Shonah Jefferson, “A Survey of Cyberstalking Legislation,” UWLA Law Review, Vol. 32, pp 323, 2001.
Dirk Johnson & Hilary Shenfeld, “Before Clicking ‘Send’,” Newsweek, Vol. 141 #20, p 11, May 19, 2003.
Orin S. Kerr, “Cybercrime’s Scope: Interpreting “Access” and “Authorization” in Computer Misuse Statutes,” New York University Law Review, Vol. 78, pp 1596, Nov. 2003.
Diana Lamplugh & Paul Infield, “Harmonising Anti-Stalking Laws,” George Washington International Law Review, Vol. 34, pp 853, 2003.
Jessica Lloyd-Rogers, “Law Enforcement Tries to Catch Up with Online Stalkers,” Silicon Valley/San Jose Business Journal, Oct. 27, 1997.
Bonnie D. Lucks, “Electronic Crime, Stalkers, and Stalking: Relentless Pursuit, Harassment, and Terror Online in Cyberspace,” Stalking Crimes and Victim Protection, pp 161-204, 2001.
Amanda N. Medlin, “Stalking to Cyberstalking, a Problem Caused by the Internet,” December 2002.
Joseph C. Merschman, “The Dark Side of the Web: Cyberstalking and the Need for Contemporary Legislation,” Harvard Women’s Law Journal, Vol. 24, pp 255, Spring 2001.
Joanna Lee Mishler, “Cyberstalking: Can Communication via the Internet Constitute a Credible Threat, and Should an Internet Service Provider Be Liable if it Does?” Santa Clara Computer and High Technology Law Journal, Vol. 17, pp 115, Dec. 2000.
P.E. Mullen, M. Pathe, R. Purcell & G.W. Stuart, “Study of Stalkers,” The American Journal of Psychiatry, Vol. 156, pp 1244-1249, 1999.
Ashley Packard, “Does Proposed Federal Cyberstalking Legislation Meet Constitutional Requirements?” Communication Law and Policy, Vol. 5, pp 505, Autumn 2000.
“Psychopathology of Stalkers and Cyberstalkers,” Cyber-stalking.net, 2003.
Amy C. Radosevich, “Thwarting the Stalker: Are Anti-Stalking Measures Keeping Pace with Today’s Stalker?” University of Illinois Law Review, pp 1371, 2000.
Jennifer Starr, “E-Mail Harassment-Available Remedies and Proposed Solution,” Brandeis Law Journal, Vol. 39, pp 317, Fall 2000/2001.
Kathleen D. Valenzi, “The Terrifying Reality of Cyberstalking,” Virginia.edu, Vol. 6 #2, Fall 2002.
D.S. Wall, “Catching Cybercriminals: Policing the Internet,” International Review of Law, Computers & Technology, Vol. 12, pp 201, 1998.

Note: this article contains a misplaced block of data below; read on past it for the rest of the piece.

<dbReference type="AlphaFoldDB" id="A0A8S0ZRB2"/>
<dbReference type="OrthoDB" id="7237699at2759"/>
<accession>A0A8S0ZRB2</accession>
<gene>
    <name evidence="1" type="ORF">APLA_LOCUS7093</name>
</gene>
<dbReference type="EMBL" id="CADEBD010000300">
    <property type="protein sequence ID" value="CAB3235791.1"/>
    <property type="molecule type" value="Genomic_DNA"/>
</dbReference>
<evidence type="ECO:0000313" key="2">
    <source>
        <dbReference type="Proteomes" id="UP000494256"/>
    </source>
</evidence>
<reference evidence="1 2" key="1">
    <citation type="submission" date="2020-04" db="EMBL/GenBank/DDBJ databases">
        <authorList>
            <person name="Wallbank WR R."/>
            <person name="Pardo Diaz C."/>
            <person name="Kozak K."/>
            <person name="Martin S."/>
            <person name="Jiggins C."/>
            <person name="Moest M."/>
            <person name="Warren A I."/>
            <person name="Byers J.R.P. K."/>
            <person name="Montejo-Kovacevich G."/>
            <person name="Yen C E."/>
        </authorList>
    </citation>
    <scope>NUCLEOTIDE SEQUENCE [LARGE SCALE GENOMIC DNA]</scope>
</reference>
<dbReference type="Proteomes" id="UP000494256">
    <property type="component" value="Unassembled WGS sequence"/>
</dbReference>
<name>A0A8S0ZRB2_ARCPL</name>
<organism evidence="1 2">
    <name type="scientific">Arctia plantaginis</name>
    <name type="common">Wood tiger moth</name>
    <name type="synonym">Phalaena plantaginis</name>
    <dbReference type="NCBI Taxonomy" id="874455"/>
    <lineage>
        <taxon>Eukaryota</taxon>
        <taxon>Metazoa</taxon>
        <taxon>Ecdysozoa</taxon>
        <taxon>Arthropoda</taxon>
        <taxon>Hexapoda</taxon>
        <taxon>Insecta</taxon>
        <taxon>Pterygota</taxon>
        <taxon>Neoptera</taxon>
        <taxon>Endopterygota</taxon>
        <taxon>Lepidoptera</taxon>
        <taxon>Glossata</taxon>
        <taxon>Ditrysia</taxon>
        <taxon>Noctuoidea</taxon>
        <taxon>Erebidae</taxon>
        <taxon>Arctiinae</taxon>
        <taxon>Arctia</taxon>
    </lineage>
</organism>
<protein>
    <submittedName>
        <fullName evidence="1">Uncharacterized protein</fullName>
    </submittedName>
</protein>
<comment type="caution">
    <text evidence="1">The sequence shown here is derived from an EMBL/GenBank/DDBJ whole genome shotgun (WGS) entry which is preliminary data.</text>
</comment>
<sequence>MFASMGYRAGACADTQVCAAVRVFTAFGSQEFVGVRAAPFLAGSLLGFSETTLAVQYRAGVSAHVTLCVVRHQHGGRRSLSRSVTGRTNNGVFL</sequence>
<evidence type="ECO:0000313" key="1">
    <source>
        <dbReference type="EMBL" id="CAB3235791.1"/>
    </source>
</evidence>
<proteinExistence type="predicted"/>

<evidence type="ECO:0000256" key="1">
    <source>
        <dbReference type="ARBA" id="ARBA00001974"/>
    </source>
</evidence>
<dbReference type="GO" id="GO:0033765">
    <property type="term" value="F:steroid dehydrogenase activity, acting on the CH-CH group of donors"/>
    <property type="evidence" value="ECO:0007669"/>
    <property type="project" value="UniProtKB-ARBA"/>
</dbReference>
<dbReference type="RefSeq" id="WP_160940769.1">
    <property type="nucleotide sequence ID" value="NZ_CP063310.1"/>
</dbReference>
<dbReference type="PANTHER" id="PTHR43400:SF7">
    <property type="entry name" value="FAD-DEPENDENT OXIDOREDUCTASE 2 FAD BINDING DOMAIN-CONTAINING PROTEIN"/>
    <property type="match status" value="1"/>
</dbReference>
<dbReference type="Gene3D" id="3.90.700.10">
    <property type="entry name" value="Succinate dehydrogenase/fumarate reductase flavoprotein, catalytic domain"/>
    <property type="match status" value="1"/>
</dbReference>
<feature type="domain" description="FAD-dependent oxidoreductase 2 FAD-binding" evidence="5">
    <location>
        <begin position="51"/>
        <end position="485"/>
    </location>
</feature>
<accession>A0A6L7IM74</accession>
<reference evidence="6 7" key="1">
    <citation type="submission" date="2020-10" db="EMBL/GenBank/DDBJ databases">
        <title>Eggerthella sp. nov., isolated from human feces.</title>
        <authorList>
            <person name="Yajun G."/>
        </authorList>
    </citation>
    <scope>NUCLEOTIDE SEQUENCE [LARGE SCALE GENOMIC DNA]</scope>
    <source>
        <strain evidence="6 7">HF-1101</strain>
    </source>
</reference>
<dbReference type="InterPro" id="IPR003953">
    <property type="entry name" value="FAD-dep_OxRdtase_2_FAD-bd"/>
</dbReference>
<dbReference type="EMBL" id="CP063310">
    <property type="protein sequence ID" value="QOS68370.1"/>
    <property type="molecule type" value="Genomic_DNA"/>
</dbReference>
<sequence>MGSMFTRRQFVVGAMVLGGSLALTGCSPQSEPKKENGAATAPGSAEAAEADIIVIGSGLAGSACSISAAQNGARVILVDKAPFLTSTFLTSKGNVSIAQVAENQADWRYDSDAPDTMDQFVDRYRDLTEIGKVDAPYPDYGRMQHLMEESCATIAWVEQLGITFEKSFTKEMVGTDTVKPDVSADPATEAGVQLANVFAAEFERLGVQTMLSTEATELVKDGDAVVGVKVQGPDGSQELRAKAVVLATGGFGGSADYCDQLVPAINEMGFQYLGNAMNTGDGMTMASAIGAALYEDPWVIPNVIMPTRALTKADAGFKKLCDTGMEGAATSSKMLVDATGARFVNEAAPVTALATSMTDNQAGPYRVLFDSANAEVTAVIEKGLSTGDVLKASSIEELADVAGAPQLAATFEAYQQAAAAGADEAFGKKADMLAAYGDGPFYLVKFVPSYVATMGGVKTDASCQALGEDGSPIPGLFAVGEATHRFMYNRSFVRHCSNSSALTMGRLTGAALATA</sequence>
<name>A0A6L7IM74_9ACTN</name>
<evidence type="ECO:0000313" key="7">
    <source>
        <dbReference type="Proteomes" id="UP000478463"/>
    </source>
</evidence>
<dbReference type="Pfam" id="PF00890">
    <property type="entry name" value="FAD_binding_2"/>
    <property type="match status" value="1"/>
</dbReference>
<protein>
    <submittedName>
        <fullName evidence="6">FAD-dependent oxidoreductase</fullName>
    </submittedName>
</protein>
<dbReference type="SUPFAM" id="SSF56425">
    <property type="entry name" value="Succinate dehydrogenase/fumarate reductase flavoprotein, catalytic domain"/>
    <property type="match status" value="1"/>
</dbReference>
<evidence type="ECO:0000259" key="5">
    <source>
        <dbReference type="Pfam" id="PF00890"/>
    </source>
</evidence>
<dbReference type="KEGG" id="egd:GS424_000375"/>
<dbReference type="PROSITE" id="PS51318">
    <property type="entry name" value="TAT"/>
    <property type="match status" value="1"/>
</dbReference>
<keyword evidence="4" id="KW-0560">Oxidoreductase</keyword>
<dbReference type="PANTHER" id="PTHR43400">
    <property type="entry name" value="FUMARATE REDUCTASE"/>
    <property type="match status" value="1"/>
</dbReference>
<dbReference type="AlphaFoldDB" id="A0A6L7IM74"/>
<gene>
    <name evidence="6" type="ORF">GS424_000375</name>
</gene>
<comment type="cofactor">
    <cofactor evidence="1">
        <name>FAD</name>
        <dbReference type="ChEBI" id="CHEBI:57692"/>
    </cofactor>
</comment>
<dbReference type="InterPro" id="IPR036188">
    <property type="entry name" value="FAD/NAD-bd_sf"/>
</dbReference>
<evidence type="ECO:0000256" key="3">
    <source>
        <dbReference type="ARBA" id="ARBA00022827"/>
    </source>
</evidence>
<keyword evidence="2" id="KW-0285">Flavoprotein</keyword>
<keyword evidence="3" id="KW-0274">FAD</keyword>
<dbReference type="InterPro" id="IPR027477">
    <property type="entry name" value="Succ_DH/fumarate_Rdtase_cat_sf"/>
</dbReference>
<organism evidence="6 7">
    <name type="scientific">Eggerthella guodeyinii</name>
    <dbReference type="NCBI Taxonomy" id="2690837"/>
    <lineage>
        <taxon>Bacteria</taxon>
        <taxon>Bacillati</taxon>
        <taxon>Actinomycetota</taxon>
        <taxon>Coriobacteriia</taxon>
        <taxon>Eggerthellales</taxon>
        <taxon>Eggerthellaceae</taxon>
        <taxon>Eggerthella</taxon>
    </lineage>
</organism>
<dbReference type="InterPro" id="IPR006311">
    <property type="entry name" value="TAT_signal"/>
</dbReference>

Jacquelyn White, Robin M. Kowalski, Amy Lyndon & Sherri Valentine, “An Integrative Contextual Developmental Model of Male Stalking,” Stalking: Perspectives on Victims and Perpetrators, pp 163-185, 2002.
Edward J. Wilbraham & Brett McGovern, “Crime of the Time: Cyberstalking is More Prevalent Than You Think,” IASIU 2000 Annual Seminar, Dec. 2000.
Kimberly Wingteung Seto, “How Should Legislation Deal with Children as the Victims and Perpetrators of Cyberstalking?” Cardozo Women’s Law Journal, Vol. 9, pp 67, 2002.
Joseph A. Davis, Stalking Crimes and Victim Protection, CRC Press, 2001.
Keith E. Davis, Irene H. Frieze & Roland D. Maiuro, Stalking: Perspectives on Victims and Perpetrators, Springer Publishing, 2002.
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David S. Wall, Crime and the Internet, Routledge, 2001.
National Center for Victims of Crime
National Domestic Violence
Jayne Hitchcock, Guest Speaker, Internet Librarian, Palm Springs, CA, Nov. 2002.
Dan Rather, “48 Hours: Cyberstalking,” CBS, March 30, 2000.
Resource site for Victim research.
Guardian Angels for Cyberstalking.
The first cybercrime prevention website to gather evidence against cyberstalkers.
Information including privacy issues, spamming, etc.
Websites about Cyberstalking and/or stalking.
First Amendment website with data on cases and information on the Freedom of Speech.
Information on Internet privacy and Identity Theft.
A list of research studies from 1997-2002.
The National Center for Victims of Crime’s information clearinghouse.
A website built by Stalking Victims Sanctuary.
Working to Halt Online Abuse
Information on statistics, resources and safety.